There is no guarantee that international prospects or free agents would have helped that cause, but buying more lottery tickets would not hurt. The Marlins could have supplemented their drafts with the occasional in an attempt to add more raw talent to their pool and see what sticks. The Fish, who are notorious for remaining in-slot for their draft selections, have decided instead to save money on the international markets, likely going for small names the entire time.

Compare this to a team like the Minnesota Twins, who are not exactly burning down the monetary doors. The Twins went out and spent money internationally to get players like Miguel Angel Sano. Part of the current Pittsburgh Pirates core heading to the playoffs was acquired internationally, such as players like Starling Marte. There are other examples of small market teams taking advantage of these markets and finding talents there, while the Marlins continue to mostly neglect players like these.


The argument for avoiding these players is monetary. A guy like Sano cost the Twins $3 million and change in bonus money, and the Marlins likely felt that the risk of a player like that failing would not be worth the money.

But the Fish may not see the advantage of players like that as well. Young players are inherently good assets. Even top draft picks are rarely bad investments, as teams are not risking a significant amount in trying to sign them. If a prospect like Colin Moran or Sano fails, the drafting or signing team loses the original bonus money. if the player even makes the Major Leagues, he can provide value. If that player is anything beyond a bench player, he will likely easily make up for the bonus money paid to him. If he is a top-ranked talent, he has a shot at being an All-Star or at least regular contributor, meaning that he will provide bonus value beyond the money initially invested.

A similar concept comes into play with international free agents. The prices of such players are a little depressed (though they are getting higher) due to the uncertainty, but the payoff could be very high if you hit the right talent. For a team on the cusp of contention like the Boston Red Sox or Texas Rangers, those type of players represent a risk of missing out on playoff wins if the investment fails. But for the Marlins, the upside on the cheap could launch the franchise into a competitive area where they could use extra money to supplement the roster at reasonable prices. Stumbling onto a superstar and retaining him on good value is much more significant when you have very little money to spend.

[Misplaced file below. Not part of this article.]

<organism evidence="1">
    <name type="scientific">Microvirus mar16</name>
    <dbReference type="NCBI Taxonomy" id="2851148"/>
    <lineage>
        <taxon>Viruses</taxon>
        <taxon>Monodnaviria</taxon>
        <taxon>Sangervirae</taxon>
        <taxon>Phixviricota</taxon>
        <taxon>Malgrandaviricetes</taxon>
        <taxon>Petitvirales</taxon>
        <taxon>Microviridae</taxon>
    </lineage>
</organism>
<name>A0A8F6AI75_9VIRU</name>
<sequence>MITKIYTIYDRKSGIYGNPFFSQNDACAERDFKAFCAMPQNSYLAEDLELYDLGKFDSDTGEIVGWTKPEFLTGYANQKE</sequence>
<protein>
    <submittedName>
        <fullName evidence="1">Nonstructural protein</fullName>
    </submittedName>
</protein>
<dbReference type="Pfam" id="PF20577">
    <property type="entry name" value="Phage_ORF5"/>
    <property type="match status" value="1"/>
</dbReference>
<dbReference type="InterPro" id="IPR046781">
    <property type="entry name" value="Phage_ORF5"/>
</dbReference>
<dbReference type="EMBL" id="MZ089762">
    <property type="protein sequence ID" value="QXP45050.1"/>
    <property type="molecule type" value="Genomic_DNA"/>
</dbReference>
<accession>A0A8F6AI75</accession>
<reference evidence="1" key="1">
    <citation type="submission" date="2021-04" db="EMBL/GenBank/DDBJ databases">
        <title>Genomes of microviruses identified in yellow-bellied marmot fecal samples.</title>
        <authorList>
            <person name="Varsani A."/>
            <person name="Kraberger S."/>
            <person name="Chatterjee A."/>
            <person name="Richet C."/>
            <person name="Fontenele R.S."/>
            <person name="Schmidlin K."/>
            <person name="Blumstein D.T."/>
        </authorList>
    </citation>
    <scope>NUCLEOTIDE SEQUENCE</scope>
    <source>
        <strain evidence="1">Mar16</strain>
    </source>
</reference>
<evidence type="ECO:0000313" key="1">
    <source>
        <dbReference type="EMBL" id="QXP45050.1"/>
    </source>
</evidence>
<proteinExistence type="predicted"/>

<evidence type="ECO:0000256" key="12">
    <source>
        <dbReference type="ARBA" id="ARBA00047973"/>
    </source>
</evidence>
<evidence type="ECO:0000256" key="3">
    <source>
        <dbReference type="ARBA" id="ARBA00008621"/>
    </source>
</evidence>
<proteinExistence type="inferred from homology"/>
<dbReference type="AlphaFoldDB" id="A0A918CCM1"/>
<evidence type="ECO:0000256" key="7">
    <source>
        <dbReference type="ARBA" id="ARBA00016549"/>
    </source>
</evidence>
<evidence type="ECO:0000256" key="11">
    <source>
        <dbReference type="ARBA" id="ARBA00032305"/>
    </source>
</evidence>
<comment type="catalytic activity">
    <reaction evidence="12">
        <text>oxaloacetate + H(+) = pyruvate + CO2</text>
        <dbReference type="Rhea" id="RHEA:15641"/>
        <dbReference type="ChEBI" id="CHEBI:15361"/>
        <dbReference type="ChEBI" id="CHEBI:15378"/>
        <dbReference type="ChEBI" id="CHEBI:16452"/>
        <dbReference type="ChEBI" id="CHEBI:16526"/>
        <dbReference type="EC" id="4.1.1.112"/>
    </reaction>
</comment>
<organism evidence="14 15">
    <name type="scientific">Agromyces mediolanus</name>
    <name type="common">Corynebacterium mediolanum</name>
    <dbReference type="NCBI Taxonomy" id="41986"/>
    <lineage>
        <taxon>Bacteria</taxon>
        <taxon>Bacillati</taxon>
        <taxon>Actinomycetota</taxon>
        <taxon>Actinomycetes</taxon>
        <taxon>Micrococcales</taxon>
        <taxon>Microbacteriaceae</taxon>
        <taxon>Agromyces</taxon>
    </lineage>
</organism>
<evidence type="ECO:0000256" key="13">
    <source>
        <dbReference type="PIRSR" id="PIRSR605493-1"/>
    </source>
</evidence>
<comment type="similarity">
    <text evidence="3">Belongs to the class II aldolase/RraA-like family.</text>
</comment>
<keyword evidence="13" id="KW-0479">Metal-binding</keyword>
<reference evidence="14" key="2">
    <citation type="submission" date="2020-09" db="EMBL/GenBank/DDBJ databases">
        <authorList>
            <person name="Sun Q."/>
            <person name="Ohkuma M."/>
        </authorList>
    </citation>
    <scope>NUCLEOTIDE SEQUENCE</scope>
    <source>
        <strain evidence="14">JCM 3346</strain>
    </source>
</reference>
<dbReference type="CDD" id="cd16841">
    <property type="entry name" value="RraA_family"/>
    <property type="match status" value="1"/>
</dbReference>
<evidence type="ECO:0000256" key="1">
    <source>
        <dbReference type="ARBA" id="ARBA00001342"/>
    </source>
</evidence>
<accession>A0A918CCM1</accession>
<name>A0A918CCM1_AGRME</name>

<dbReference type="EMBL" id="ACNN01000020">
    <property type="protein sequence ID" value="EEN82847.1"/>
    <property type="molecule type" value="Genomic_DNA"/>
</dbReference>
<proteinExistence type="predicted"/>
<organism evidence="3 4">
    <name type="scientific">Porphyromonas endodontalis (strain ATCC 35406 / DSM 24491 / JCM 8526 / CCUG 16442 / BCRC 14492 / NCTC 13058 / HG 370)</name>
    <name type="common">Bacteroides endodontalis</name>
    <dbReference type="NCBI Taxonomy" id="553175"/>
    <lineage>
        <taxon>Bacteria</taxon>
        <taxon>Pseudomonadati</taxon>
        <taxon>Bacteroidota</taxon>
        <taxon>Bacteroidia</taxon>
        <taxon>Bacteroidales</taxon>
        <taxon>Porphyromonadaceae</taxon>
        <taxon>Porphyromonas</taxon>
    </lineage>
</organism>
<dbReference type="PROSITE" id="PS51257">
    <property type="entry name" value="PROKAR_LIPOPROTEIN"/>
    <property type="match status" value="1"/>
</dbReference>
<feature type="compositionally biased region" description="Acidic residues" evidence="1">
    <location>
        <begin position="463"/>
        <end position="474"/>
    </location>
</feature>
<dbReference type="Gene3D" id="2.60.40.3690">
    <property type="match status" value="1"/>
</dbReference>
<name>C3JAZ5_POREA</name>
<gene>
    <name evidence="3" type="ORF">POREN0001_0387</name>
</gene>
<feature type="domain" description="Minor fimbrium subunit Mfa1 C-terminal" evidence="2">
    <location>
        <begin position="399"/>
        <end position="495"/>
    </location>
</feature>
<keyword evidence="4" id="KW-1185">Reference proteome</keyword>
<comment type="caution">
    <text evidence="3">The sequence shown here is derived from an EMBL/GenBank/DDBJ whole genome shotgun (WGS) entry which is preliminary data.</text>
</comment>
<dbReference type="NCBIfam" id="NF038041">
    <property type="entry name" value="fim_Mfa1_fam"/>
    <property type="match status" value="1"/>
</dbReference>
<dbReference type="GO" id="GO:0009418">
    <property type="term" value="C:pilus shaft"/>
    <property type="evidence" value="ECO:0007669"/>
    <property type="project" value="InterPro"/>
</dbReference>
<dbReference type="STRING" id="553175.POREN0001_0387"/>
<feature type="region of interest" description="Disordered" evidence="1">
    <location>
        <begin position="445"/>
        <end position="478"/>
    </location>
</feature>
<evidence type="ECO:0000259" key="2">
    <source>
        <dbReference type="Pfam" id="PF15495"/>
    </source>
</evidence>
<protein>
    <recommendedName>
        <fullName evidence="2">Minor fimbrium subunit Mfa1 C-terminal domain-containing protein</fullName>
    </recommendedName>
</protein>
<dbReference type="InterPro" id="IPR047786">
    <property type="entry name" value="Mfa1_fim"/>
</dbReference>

The Marlins are being blindsided by raw prices and risk when the team should be aggressive with its risk-taking. With a low budget, teams like the Fish cannot go out to spend on known quantities at market prices. Paying market price for a talent is unlikely to put the Fish over the hump, and a collapse would be just as bad as if the team went for the risk. At least with the riskier investment, the Marlins can bet on its evaluation crew seeing something in a player like Jose Abreu and take a chance at nailing a superstar talent. In addition, because it has neglected this area of the market for so long, it has failed to supplement its draft and, if the team fails future drafts, it will not have the additional lottery tickets from the international market in the bank.

For a small additional investment in young talent, the Fish could build a strong international foundation of talent. If those players grow into stars, the team can market them as homegrown talent from Latino markets, helping their public relations. Instead, the Marlins are being conservative, and conservative moves kill small franchises like Miami.